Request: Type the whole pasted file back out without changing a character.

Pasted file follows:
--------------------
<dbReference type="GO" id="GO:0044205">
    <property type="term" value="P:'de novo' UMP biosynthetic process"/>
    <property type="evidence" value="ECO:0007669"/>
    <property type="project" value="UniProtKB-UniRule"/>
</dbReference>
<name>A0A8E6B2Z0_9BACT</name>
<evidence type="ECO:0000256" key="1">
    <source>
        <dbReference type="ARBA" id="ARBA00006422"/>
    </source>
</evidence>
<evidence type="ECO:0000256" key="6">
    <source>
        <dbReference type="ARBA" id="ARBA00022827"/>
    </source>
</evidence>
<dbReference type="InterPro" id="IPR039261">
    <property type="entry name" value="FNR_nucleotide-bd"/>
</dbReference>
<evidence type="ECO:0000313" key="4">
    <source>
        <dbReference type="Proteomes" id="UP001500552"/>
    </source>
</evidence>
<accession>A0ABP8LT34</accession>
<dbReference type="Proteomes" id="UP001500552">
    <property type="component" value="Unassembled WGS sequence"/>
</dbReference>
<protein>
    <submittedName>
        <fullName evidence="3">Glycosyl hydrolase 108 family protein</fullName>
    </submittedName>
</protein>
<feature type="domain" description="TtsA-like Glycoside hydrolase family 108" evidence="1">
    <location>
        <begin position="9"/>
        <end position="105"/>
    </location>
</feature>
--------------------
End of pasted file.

<dbReference type="GO" id="GO:0044205">
    <property type="term" value="P:'de novo' UMP biosynthetic process"/>
    <property type="evidence" value="ECO:0007669"/>
    <property type="project" value="UniProtKB-UniRule"/>
</dbReference>
<name>A0A8E6B2Z0_9BACT</name>
<evidence type="ECO:0000256" key="1">
    <source>
        <dbReference type="ARBA" id="ARBA00006422"/>
    </source>
</evidence>
<evidence type="ECO:0000256" key="6">
    <source>
        <dbReference type="ARBA" id="ARBA00022827"/>
    </source>
</evidence>
<dbReference type="InterPro" id="IPR039261">
    <property type="entry name" value="FNR_nucleotide-bd"/>
</dbReference>
<evidence type="ECO:0000313" key="4">
    <source>
        <dbReference type="Proteomes" id="UP001500552"/>
    </source>
</evidence>
<accession>A0ABP8LT34</accession>
<dbReference type="Proteomes" id="UP001500552">
    <property type="component" value="Unassembled WGS sequence"/>
</dbReference>
<protein>
    <submittedName>
        <fullName evidence="3">Glycosyl hydrolase 108 family protein</fullName>
    </submittedName>
</protein>
<feature type="domain" description="TtsA-like Glycoside hydrolase family 108" evidence="1">
    <location>
        <begin position="9"/>
        <end position="105"/>
    </location>
</feature>